Japan Offers Russia Joint Cryptocurrency for Kuril Islands





The government of Japan has reportedly provided Russia with a proposal that would see the two countries cooperate on joint economic development of the disputed Kuril Islands. The Japanese proposals include economic projects to help develop fisheries and tourism on the islands, as well as a plan that would allow residents of the islands to use a regional digital currency rather than the Japanese yen or Russian ruble.

The two nations had already agreed to begin joint economic projects on the islands after Russian President Vladimir Putin visited the Japanese capital in late 2016. The Putin visit was designed to help warm relations between Japan and Russia, improve military ties, and provide a foundation for greater cooperation on a host of issues.

The move toward greater economic cooperation in the Kuril Islands is part of a larger effort to resolve the seven-decades-old dispute over that territory. The Soviet Union declared war and invaded the islands in the closing days of World War II, and Russia continues to maintain physical control to this day. Japan has long claimed sovereignty over several of the islands, and the dispute has continued to be one of the issues preventing the two countries from signing a formal peace treaty.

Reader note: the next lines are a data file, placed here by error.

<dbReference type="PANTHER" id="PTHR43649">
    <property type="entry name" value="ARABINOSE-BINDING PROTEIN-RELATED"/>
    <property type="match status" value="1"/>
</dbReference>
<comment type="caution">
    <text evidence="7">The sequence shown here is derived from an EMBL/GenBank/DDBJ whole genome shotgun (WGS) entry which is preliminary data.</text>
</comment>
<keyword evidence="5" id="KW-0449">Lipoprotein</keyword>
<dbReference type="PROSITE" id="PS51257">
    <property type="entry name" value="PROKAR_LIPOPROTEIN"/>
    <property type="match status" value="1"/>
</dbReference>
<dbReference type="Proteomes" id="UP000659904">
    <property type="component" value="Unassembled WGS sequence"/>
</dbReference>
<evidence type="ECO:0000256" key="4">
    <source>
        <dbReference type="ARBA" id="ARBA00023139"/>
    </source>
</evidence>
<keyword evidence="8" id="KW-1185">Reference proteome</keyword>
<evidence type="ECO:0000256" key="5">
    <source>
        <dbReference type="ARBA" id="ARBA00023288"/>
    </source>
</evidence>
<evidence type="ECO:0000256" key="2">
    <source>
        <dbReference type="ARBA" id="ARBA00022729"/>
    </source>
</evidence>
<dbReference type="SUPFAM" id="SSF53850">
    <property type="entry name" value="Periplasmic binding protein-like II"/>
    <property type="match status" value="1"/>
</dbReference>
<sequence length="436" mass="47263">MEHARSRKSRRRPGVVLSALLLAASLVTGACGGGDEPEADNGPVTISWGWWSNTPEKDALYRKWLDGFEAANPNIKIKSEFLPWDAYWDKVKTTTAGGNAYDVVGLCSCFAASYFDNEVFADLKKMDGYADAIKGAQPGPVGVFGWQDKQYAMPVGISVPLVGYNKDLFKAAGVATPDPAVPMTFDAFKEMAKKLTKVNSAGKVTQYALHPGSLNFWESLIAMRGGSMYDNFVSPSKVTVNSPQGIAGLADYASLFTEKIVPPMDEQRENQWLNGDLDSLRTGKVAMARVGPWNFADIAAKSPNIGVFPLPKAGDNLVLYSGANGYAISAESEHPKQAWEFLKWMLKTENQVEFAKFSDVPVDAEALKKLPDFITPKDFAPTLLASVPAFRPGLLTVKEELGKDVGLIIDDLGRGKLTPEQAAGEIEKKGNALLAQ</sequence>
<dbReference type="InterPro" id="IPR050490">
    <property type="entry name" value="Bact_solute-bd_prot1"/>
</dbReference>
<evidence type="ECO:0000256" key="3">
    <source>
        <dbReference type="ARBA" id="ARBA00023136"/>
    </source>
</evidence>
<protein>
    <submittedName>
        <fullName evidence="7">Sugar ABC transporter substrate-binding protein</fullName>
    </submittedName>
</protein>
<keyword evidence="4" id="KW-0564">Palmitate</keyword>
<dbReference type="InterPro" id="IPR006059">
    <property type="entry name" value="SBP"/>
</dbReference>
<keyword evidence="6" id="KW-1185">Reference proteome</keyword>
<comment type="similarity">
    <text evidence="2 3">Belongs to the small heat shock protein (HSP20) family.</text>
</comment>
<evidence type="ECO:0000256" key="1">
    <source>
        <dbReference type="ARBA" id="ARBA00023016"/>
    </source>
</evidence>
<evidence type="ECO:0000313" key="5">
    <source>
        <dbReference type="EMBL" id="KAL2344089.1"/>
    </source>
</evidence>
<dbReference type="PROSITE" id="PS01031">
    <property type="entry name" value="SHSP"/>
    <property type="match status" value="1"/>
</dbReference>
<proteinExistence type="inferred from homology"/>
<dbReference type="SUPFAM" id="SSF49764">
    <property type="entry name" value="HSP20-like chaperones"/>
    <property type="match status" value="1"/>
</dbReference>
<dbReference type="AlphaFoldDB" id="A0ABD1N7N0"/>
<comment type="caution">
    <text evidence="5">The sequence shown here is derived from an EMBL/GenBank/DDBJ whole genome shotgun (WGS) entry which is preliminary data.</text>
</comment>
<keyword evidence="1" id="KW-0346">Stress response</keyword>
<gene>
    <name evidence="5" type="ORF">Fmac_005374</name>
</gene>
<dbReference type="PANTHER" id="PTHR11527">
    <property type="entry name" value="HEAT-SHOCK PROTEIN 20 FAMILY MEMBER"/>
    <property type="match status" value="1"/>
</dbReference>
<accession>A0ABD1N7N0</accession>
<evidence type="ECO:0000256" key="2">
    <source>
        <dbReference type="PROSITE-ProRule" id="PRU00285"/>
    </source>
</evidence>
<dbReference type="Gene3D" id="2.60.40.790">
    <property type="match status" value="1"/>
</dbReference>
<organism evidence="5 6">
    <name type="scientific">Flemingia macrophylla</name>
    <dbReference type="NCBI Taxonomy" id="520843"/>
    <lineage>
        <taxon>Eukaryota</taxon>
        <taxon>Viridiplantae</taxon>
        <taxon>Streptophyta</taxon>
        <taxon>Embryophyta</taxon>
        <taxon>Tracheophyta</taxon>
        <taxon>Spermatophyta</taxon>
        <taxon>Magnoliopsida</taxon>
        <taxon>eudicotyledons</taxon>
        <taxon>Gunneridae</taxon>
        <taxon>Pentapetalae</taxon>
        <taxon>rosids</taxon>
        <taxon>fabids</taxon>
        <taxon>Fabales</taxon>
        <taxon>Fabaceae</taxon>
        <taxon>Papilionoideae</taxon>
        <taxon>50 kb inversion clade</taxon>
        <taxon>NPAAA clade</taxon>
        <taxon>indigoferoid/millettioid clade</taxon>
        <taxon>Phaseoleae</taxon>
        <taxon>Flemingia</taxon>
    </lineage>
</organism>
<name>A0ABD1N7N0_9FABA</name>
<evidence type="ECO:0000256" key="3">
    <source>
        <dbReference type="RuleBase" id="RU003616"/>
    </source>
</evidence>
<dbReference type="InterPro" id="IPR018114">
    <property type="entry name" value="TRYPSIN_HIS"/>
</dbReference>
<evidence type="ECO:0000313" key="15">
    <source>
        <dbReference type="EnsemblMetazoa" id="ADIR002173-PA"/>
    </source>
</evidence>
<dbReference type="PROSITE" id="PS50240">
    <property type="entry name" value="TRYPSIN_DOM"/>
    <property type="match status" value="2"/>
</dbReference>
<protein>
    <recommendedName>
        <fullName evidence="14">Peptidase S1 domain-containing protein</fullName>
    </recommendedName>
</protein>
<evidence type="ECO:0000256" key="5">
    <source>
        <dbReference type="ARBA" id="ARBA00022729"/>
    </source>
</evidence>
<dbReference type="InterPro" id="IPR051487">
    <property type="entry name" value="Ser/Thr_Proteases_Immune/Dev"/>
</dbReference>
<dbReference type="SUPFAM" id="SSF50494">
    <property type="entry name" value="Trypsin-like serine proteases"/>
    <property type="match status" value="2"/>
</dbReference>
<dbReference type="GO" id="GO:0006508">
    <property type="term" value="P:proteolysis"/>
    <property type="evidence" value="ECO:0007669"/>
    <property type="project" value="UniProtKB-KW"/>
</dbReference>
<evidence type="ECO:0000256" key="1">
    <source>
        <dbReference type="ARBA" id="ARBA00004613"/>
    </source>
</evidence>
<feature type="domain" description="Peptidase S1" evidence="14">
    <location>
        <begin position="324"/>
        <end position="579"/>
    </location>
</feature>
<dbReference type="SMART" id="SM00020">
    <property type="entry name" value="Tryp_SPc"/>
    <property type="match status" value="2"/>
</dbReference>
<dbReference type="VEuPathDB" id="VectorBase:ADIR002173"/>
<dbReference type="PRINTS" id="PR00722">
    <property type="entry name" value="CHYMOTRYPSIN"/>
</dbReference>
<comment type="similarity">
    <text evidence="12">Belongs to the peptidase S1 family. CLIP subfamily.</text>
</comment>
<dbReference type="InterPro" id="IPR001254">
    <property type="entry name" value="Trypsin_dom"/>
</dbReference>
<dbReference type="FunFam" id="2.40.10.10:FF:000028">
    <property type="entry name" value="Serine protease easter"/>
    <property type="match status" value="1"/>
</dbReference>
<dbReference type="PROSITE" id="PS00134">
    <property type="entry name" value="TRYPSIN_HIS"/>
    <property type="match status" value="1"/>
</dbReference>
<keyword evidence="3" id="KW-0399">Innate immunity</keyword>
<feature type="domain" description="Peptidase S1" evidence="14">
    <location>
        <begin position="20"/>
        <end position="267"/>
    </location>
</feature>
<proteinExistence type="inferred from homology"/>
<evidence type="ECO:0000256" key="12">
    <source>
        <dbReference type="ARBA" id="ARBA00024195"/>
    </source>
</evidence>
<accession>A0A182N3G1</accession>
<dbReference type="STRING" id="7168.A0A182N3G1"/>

The Kuril Islands have been prized for their location, as they lie in an area of the North Pacific that is rich in marine life – providing abundant resources for fisheries. In recent decades, the islands’ mineral deposits and potential for oil exploration have made them an even more attractive prize. From the Russian perspective, the Kurils also occupy a strategic location since they provide Russia with continual access to the Pacific.

While the Japanese proposal is almost certainly just an initial offer for  negotiating joint administration of the islands, it is an important first step that provides a potential solution to the question of which currency island residents would use. Russia’s Foreign Ministry has indicated that it will review the offer, but Ministry spokesperson Maria Zakharova stressed that these types of projects need to be undertaken in accordance with Russian law.

The views expressed by the authors on this site do not necessarily represent the views of DCEBrief or the management team.

Author: Ken Chase

Freelance writer whose interests include topics ranging from technology and finance to politics, fitness, and all things canine. Aspiring polymath, semi-professional skeptic, and passionate advocate for the judicious use of the Oxford comma.

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